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Amino Acids, Peptides, and Proteins | Digestive System | Immunoprophylaxis and Therapy | Immunotherapy


Mucosal surfaces of the gastrointestinal tract play an important role in immune homeostasis and defense and may be compromised by enteric disorders or infection. Therapeutic intervention using monoclonal antibody (mAb) offers the potential for treatment with minimal off-target effects as well as the possibility of limited systemic exposure when administered orally. Critically, to achieve efficacy at luminal surfaces, mAb must remain stable and functionally active in the gastrointestinal environment. To better understand the impact of isotype, class, and molecular structure on the intestinal stability of recombinant antibodies, we used an in vitro simulated intestinal fluid (SIF) assay to evaluate a panel of antibody candidates for enteric mAb-based therapeutics. Recombinant IgG1 was the least stable following SIF incubation, while the stability of IgA generally increased upon polymerization, with subtle differences between subclasses. Notably, patterns of variability within and between mAbs suggest that variable regions contribute to mAb stability and potentially mediate mAb susceptibility to proteases. Despite relatively rapid degradation in SIF, mAbs targeting Enterotoxigenic Escherichia coli (ETEC) displayed functional activity following SIF treatment, with SIgA1 showing improved function compared to SIgA2. The results of this study have implications for the design of enteric therapeutics and subsequent selection of lead candidates based upon in vitro intestinal stability assessments.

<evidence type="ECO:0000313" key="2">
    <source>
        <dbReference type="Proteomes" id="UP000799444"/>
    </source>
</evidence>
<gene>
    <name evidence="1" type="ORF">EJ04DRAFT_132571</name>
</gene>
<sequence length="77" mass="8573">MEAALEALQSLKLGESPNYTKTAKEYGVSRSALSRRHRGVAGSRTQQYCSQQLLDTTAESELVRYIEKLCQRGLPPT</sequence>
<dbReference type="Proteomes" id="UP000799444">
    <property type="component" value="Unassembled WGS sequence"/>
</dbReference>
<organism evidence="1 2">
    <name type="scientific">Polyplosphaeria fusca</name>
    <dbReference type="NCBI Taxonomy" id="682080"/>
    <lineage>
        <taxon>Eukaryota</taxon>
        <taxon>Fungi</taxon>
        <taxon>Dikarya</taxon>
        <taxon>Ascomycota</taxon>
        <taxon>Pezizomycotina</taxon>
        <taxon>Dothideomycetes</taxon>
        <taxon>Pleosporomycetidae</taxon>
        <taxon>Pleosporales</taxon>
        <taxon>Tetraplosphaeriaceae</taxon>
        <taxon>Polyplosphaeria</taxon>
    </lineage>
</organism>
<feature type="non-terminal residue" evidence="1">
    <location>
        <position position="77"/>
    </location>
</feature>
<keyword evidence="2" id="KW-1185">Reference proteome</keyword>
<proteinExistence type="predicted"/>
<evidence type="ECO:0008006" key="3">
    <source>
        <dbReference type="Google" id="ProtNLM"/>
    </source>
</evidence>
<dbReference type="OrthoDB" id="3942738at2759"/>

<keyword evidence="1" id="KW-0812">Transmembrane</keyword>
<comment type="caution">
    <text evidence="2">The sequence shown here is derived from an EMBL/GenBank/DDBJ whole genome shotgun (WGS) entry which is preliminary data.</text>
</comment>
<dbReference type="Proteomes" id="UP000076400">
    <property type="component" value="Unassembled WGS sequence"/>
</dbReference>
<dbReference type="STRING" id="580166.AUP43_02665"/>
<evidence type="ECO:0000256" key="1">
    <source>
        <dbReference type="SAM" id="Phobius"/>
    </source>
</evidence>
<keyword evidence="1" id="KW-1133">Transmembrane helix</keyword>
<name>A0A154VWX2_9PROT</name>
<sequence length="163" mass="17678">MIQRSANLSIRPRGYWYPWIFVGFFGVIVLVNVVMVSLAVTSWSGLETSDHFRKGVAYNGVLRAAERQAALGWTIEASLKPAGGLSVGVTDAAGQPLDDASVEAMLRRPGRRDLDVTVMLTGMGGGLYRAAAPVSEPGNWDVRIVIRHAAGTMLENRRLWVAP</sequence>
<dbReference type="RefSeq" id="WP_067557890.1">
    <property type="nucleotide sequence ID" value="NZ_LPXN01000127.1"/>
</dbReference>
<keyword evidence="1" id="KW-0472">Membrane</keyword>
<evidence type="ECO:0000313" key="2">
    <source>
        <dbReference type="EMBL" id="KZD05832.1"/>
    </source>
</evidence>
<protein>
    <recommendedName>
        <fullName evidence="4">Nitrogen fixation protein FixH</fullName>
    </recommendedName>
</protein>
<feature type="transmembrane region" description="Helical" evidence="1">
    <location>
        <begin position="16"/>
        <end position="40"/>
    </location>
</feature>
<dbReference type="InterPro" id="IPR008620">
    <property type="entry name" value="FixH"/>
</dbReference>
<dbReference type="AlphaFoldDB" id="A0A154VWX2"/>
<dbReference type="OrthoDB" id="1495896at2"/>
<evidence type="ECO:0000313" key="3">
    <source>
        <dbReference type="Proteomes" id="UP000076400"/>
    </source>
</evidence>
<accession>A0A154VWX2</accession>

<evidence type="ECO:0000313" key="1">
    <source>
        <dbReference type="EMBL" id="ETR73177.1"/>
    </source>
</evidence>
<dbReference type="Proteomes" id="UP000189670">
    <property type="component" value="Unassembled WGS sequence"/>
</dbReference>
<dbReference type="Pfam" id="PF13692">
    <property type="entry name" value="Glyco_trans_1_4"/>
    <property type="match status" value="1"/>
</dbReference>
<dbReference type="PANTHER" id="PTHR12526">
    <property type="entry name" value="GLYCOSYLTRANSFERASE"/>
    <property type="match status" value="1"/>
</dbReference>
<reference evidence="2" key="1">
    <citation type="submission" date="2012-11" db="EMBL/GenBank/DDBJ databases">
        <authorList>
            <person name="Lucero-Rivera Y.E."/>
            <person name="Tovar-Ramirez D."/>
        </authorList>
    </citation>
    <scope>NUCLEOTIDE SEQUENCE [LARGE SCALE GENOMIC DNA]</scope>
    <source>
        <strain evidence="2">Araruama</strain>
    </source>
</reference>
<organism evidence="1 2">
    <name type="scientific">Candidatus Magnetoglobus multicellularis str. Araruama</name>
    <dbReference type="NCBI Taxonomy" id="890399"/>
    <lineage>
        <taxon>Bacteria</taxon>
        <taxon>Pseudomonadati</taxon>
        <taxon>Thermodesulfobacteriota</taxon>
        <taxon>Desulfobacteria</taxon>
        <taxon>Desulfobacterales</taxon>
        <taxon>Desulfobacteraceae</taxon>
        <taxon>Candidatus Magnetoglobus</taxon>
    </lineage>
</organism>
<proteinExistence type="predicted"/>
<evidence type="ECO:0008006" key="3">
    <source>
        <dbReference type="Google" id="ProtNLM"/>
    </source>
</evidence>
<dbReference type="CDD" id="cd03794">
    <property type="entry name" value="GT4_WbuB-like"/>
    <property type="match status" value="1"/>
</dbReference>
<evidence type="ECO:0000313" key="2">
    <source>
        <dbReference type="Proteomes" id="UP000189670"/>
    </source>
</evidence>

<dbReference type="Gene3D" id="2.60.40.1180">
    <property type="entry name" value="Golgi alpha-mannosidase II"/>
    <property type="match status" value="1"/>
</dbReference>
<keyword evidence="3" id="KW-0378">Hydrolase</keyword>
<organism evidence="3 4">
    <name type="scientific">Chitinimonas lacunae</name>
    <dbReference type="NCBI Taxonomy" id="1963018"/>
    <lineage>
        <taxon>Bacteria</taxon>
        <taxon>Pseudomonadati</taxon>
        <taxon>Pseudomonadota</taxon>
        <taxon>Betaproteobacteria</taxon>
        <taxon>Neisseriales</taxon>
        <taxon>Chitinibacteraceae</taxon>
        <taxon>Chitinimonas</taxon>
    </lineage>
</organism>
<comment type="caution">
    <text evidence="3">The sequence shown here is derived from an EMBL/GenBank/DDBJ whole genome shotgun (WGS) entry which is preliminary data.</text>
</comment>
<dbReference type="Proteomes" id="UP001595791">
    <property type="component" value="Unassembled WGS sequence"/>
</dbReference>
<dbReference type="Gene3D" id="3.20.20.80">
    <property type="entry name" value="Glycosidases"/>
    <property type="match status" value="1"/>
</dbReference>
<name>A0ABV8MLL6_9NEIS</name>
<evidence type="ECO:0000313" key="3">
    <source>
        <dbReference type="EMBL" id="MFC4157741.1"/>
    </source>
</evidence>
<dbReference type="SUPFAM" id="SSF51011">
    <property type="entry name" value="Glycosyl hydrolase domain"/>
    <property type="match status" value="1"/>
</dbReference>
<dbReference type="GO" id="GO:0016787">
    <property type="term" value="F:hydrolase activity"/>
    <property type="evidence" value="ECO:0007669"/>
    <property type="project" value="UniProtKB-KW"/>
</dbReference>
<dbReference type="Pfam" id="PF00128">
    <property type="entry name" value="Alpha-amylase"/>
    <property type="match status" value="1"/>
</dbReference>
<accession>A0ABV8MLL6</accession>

immunoglobulin A, dIgA, sIgA, intestinal stability

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Copyright The Author(s). Published by Elsevier Ltd. This is an open access article under the CC BY license (

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Wallace AL, Schneider MI, Toomey JR, Schneider RM, Klempner MS, Wang Y, Cavacini LA. IgA as a potential candidate for enteric monoclonal antibody therapeutics with improved gastrointestinal stability. Vaccine. 2020 Nov 3;38(47):7490-7497. doi: 10.1016/j.vaccine.2020.09.070. Epub 2020 Oct 8. PMID: 33041102; PMCID: PMC7604562. Link to article on publisher's site

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Creative Commons Attribution 4.0 License
This work is licensed under a Creative Commons Attribution 4.0 License.